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One in ten have fallen victim to rental fraud

A new study by people and business finder reveals that one in ten people have been scammed by a landlord or lodger.

Block of flats

Rental fraud happens when would-be tenants are tricked into paying advance fee to rent a property. Last year The National Fraud Intelligence Bureau warned students to watch out for potential scams when looking for university rental accommodation at this time of year.

Fraudulent landlords are making are making £755 million a year from the scam, and costs individuals £2,394 per victim. has recently launched Background Reports, a service offering protection against deception and fraud.

Protect yourself with advice from the National Landlords Association:

  • Tenants should always visit the property with the landlord or letting agent before handing over a deposit.
  • Where possible, tenants should pay a deposit using a credit card or via a direct debit to gain some protection from the banks - never hand over cash.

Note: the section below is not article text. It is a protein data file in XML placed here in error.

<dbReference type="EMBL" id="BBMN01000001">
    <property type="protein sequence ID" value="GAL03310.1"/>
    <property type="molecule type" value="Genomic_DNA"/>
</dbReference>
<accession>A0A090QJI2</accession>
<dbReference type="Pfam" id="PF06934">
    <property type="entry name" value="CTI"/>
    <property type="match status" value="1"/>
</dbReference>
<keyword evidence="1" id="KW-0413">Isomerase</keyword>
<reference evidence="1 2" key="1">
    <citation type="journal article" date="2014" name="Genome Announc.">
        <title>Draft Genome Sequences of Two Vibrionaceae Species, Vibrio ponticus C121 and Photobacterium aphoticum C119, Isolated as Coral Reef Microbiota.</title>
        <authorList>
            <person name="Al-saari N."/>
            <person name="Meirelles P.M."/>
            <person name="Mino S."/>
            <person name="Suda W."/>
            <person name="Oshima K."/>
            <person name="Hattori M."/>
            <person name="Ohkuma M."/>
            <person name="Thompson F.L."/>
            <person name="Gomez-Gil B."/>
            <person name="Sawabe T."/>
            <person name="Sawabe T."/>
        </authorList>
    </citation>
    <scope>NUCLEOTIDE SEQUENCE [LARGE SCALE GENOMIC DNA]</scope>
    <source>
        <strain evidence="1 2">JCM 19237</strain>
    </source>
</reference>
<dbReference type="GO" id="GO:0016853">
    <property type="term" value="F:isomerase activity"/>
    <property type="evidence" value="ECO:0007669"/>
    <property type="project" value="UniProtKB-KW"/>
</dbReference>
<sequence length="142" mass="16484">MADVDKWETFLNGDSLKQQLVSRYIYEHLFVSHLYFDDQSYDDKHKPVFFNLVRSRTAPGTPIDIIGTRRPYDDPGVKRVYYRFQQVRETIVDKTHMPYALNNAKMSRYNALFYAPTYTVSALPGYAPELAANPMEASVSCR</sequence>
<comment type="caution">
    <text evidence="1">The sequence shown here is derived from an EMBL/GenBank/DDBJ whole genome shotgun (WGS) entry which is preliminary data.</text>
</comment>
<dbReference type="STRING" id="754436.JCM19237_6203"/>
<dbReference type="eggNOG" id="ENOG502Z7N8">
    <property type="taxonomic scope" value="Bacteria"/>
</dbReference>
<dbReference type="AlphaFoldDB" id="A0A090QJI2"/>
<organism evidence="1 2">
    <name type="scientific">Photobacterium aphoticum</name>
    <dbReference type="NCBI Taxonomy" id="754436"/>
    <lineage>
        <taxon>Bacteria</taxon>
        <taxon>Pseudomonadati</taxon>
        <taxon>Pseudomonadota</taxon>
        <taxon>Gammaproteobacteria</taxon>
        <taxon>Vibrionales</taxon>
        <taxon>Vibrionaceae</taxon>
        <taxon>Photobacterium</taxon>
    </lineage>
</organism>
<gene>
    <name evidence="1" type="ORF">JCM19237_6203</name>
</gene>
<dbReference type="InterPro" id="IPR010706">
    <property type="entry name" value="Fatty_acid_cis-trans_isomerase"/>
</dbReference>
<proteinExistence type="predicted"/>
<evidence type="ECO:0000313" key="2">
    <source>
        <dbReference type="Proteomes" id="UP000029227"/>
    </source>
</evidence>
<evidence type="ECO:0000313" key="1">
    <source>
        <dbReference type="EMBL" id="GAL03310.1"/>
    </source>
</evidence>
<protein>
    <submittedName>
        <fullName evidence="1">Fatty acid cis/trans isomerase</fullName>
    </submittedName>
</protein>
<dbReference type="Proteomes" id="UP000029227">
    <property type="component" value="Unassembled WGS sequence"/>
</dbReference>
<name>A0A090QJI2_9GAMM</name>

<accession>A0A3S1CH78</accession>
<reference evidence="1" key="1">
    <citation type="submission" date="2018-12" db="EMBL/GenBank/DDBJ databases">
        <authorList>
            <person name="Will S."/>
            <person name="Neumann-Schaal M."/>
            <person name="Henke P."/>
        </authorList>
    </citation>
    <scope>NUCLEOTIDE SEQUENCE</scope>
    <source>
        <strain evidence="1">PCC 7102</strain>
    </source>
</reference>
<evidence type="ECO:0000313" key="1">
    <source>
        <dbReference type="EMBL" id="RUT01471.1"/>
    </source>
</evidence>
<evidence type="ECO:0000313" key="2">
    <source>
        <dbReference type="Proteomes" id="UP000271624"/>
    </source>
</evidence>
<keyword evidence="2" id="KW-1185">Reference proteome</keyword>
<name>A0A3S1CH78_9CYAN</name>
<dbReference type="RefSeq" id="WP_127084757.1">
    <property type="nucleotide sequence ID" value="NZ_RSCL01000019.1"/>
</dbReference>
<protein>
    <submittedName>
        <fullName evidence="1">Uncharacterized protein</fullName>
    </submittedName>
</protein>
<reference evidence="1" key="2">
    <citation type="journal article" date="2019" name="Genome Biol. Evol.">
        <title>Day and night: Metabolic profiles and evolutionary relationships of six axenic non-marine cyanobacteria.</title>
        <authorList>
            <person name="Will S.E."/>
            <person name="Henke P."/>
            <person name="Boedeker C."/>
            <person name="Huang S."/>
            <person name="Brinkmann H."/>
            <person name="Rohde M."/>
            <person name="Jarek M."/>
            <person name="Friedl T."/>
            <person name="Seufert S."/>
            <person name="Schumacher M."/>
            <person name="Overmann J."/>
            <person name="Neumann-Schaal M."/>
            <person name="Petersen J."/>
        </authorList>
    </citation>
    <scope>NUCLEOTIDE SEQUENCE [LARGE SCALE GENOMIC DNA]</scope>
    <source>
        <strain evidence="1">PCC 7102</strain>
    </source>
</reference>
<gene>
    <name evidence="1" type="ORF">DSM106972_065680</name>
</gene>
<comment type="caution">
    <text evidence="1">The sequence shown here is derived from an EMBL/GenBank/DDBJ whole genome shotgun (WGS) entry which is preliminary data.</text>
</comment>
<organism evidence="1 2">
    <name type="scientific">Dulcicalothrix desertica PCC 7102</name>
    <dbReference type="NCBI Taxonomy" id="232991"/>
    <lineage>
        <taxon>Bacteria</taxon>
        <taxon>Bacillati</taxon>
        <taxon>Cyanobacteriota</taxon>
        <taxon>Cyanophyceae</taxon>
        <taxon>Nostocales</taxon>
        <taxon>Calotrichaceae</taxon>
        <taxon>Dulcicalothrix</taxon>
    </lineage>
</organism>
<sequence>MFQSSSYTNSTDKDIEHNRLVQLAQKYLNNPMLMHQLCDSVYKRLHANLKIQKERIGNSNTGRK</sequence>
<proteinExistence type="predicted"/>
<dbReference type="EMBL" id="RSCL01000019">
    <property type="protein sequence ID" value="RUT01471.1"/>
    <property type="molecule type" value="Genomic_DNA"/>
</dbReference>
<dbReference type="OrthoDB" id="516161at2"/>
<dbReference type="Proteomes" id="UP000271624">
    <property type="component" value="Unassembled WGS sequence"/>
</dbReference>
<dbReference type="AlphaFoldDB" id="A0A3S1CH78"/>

• Tenants should look for professional landlords who are members of a professional body such as the NLA.
  • If using a letting agent, tenants should look for tenants who are members of a trade body such as The UK Association of Letting Agents (UKALA) or the Association of Residential Letting Agents (ARLA).
  • UKALA members are required to have Client Money Protection in place which means that all monies given to the agent are insured.
  • If the tenant is not sure about a letting agent, they should call trading standards before entering into any contracts.

Read more on the website.

Please note: Action Fraud is not responsible for the content on external websites.

To report a fraud and receive a police crime reference number, call Action Fraud on 0300 123 2040 or use our online fraud reporting tool.

Related links

Rental fraud
Accommodation fraud
Students urged to watch out for rental scams

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